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Folding Pod Is Your “To Go” Vacation Home With a Hero’s Heart
Packing your entire home for the summer vacation doesn’t seem compatible with the idea of saving human lives unless your summer vacation involves plans of volunteering in disaster areas. This time, it’s the house itself that’s the hero.

Folding Pod Is Your “To Go” Vacation Home With a Hero’s Heart

Folding Pod is a prefab home that can be both the perfect vacation retreat and a housing solution for disaster areasFolding Pod is a prefab home that can be both the perfect vacation retreat and a housing solution for disaster areasFolding Pod is a prefab home that can be both the perfect vacation retreat and a housing solution for disaster areasFolding Pod is a prefab home that can be both the perfect vacation retreat and a housing solution for disaster areasFolding Pod is a prefab home that can be both the perfect vacation retreat and a housing solution for disaster areasFolding Pod is a prefab home that can be both the perfect vacation retreat and a housing solution for disaster areasFolding Pod is a prefab home that can be both the perfect vacation retreat and a housing solution for disaster areas
Folding Pod is a concept for a folding, prefabricated home. Designed by New York-based Hariri & Hariri Architects and formally introduced in 2018, the concept has evolved into an all-encompassing housing solution. So, where does it fit in your summer 2021 vacation plans?

We’ve covered at length several mobile homes; prefab homes represent a small but impressive niche of this market, one with incredible versatility and potential. Unlike proper tiny homes, the prefab units can’t be moved around at will, but they can still be moved with some ease if the situation requires it. They’re easy to transport on-site and just as easy to set up, with some makers even promising new owners they can move in within a day.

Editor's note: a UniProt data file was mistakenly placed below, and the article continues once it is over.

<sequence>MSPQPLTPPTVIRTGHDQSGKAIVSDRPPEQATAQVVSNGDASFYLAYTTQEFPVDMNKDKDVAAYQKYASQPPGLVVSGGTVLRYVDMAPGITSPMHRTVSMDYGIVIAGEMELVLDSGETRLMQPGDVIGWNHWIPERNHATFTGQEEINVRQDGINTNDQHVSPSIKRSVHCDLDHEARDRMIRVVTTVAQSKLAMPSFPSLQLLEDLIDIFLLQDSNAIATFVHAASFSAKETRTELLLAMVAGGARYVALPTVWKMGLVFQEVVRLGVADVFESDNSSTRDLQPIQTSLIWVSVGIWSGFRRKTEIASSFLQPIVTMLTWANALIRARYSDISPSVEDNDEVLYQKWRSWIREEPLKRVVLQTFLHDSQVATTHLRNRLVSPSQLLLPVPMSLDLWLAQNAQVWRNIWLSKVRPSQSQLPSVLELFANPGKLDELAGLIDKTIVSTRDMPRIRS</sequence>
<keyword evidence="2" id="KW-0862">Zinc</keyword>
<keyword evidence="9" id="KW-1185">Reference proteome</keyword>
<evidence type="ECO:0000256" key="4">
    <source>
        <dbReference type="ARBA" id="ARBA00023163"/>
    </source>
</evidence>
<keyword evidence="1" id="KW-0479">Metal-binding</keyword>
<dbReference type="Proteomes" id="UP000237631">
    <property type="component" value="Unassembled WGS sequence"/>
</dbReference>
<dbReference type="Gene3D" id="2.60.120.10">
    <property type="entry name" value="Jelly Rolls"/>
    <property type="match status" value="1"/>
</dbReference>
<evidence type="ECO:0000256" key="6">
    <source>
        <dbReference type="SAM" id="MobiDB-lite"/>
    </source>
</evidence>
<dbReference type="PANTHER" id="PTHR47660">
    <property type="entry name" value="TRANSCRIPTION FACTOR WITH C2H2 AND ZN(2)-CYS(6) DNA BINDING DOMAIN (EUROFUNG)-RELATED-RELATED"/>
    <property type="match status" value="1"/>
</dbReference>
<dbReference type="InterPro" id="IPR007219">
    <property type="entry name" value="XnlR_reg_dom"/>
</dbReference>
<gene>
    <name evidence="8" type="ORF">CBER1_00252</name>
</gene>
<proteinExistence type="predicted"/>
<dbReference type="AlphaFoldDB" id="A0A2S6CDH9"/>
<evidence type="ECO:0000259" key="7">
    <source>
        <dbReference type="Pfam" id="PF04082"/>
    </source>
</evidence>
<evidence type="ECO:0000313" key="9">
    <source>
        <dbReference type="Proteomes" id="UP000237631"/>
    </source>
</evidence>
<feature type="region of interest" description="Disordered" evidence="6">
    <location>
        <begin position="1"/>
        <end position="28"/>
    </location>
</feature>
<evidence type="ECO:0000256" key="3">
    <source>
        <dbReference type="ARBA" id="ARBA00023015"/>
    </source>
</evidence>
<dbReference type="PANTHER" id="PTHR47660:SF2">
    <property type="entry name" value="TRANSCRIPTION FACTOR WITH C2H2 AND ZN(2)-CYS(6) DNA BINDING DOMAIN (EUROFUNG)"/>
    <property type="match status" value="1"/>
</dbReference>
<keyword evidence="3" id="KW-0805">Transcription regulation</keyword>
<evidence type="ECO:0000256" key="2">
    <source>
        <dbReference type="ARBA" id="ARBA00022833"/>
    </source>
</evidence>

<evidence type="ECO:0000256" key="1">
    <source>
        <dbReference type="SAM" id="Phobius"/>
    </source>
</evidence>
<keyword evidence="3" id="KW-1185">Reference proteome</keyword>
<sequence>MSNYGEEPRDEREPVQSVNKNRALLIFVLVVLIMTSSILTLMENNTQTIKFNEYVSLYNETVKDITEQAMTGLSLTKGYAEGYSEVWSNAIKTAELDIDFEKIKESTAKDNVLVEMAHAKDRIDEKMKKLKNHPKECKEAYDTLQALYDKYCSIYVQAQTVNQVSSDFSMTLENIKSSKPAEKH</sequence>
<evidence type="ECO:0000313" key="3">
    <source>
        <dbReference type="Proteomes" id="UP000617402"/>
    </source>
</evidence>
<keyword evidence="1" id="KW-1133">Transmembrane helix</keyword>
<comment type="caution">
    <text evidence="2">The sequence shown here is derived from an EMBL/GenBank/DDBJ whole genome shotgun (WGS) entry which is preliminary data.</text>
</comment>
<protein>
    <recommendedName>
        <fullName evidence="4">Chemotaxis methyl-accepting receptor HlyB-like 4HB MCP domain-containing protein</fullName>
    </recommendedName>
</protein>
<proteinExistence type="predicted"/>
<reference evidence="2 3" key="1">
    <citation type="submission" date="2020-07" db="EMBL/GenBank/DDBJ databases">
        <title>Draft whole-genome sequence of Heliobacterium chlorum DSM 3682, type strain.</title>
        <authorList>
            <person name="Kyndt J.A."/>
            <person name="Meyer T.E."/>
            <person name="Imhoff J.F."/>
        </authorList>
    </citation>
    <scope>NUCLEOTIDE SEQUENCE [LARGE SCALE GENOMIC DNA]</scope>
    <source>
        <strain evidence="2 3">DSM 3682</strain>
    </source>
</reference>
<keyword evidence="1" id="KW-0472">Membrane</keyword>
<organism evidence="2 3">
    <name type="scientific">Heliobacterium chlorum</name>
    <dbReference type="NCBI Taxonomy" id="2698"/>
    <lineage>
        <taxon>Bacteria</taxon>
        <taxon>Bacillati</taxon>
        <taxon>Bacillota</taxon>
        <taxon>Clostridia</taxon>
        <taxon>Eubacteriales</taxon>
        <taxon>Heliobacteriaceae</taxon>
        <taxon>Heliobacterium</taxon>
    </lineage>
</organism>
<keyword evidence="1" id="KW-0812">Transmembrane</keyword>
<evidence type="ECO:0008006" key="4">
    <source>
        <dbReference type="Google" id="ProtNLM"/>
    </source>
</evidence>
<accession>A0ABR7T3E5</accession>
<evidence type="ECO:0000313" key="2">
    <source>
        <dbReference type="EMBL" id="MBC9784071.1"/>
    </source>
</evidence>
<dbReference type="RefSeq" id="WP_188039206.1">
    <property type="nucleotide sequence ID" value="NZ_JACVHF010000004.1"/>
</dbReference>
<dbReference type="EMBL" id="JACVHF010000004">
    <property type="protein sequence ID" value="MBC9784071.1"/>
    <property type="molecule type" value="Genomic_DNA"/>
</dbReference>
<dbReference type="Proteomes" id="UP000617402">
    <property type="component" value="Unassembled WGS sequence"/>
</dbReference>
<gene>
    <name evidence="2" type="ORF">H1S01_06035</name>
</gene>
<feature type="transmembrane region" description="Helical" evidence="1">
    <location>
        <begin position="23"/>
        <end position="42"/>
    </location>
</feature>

Prefab homes are also versatile and could present a solution to the deepening housing crisis. However, as the ladies behind Hariri & Hariri pointed out in 2018, when the Folding Pod project was introduced, it is an architect’s responsibility to design products that solve existing problems.

While it started out as one such project, Folding Pod has applications elsewhere, as well. With a design inspired by Origami, it could be the perfect “to go” vacation home: entrepreneurs big and small could invest in one or several such units and have them shipped and assembled to the desired location. It could be a mountain plateau or on the beach, and the new community would have minimal impact on the environment since setting up the pods would not require building on the land. Of course, other aspects would also have to be considered before declaring these communities or resorts sustainable, but at least as far as construction goes, the Pod would be very environmentally friendly.

Each unit is made of hinged 3D-printed Equitone panels and deploys easily, as one would unfold a piece of paper. Sustainable materials like glass and wood could be used, as well as recycled plastic and fabric. A basic unit would measure 32 feet in length, 16 feet in width, and 18 feet in height (9.7x4.8x5.4 meters), and could be used either as a single home or as a modular piece into a larger structure.

“The idea is to design modules of utility and beauty,” the architects say. “Easy to build, easy to transport, and easily affordable. The basic pod can be a refugee or disaster shelter, a wood or beach cabin, assembled into clusters for large music or sports events, and even into a single luxury home. It will be suitable, enjoyable and unique in each of its different conditions.”

Since each unit would be prefabricated, the price would be lower. Sold to private customers as vacation homes or retreats, they would be offered with upgraded finishes, ready to move in, at an extra charge. A chunk of this profit would then be redirected to build basic units for the homeless and disaster areas.

And this brings us to the “with a hero’s heart” part of the headline. The Folding Pod would also serve perfectly as shelter in disaster areas, whether we’re talking about floods, hurricanes, and fires, or human displacement in conflict zones. The architects believe that “home is a human right” and, as such, humanity as a whole has a duty to figure out the housing crisis caused by other crises.

In late 2020, Hariri & Hariri teamed up with their UK-based partner Richard Perkin to develop and build a half-scale concept model of the Folding Pod to further study and showcase its applicability in addressing issues of “environmental sustainability, income inequality and social dislocation.” The architects hope that the concept will catch the attention of other industry players, which will lead to the eventual deployment of these living units in the areas where they’re needed the most and, in the process, permanently replace the tents used today.



Editor's note: This article was not sponsored or supported by a third-party.

 
 
 
 
 

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